In spite of our massively unhealthy sexual relationship, I still loved him immensely. We got married when I was 19 years old, and I truly believed I would be with him for the rest of my life. Unfortunately, we never confronted the fact that our relationship was severely toxic, inside and outside the bedroom.
Once we were married, things got even worse. We fought all the time, and he began to leverage BDSM as punishment for our conflicts. And I believed that I deserved to be punished. I believed that I deserved to be hurt.
So, I let him hurt me, in our marital bed.
I want to pause for a second to make it clear that I have nothing against the BDSM community, and that my experience is not an accurate portrayal of what goes on in the BDSM community. Responsible BDSM communities are centered around active, enthusiastic consent. My ex and I hadn’t really been taught anything about consent. We went on this sexual expedition without the knowledge necessary to do it safely or responsibly, and my mental and emotional health suffered greatly because of our lack of understanding.
Soon, our relationship completely fell apart, and we’re both accountable for that. We were both emotionally abusive. At times we were both physically abusive. We loved each other so much, but we couldn’t separate loving each other from hurting each other, and eventually, I left.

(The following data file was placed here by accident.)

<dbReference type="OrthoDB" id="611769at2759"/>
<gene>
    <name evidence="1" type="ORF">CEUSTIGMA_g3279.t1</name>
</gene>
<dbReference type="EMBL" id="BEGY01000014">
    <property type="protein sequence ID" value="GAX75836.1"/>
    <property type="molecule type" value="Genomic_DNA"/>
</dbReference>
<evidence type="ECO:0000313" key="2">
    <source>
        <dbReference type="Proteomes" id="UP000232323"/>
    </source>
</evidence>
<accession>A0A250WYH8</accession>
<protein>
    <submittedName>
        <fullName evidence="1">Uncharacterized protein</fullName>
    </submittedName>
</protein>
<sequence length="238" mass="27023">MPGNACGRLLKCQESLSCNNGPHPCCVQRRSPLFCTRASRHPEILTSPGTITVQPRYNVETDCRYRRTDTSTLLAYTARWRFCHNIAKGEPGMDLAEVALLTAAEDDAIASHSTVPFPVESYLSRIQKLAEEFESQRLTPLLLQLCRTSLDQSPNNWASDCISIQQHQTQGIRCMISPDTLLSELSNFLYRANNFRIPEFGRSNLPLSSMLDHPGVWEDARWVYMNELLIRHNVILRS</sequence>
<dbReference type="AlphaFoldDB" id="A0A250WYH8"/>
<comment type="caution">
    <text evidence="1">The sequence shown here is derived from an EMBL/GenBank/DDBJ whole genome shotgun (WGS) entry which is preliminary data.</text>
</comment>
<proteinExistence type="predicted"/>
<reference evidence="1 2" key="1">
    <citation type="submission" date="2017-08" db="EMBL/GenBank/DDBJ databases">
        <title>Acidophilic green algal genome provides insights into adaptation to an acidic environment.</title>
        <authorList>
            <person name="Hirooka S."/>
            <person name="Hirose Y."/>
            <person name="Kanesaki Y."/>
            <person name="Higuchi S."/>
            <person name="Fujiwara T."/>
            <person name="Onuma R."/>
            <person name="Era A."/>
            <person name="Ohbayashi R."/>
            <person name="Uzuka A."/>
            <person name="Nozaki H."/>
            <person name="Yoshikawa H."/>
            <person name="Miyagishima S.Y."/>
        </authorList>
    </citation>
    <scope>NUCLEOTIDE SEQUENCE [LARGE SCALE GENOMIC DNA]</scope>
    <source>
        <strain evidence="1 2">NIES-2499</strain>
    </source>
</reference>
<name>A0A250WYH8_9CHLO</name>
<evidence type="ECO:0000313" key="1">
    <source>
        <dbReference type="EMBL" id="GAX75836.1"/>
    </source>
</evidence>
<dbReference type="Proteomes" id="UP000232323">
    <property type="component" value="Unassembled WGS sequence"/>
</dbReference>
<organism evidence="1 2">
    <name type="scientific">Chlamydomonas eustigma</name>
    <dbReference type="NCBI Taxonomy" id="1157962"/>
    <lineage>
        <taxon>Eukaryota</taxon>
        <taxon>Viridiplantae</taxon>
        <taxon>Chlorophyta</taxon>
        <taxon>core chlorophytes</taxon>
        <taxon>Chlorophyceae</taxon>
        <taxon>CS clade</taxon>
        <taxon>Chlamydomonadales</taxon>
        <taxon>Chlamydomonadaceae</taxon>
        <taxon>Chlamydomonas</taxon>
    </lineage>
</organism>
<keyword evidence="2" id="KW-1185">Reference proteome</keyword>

We divorced only a few years after we got married.
It took me a really long time to talk to anyone about what happened in our relationship. Luckily, I found some other survivors, who helped me process. They were the ones who helped me identify that I had been sexually assaulted by my ex-husband and that I was a survivor as well. I thought that because I didn’t say no I couldn’t have been assaulted, but they taught me that wasn’t true.
They taught me about active, enthusiastic consent, and they taught me how to use my voice, so I’d never have to do anything I didn’t want to do again. They taught me that consent is more than saying “no.” They taught me that my consent was taken from me through coercion and that my consent was compromised because I believed that I had to do these things for the man who loved me.
So many women out there don’t know that they are being sexually assaulted by the people that love them because they don’t understand what it means to truly consent to a sexual encounter. They think that if they don’t say no, they’re agreeing to whatever happens to them, which makes it their fault.
This isn’t true.
I know, because I had to learn it the hard way, through processing my own sexual assault.
I hope that one day we live in a world where every woman and girl understands that her consent is required for every sexual encounter and that every man and boy asks for consent. I hope that one day we won’t have to live in a world where women don’t know that they are survivors of sexual assault.
Unfortunately, we’re a long way away from that world.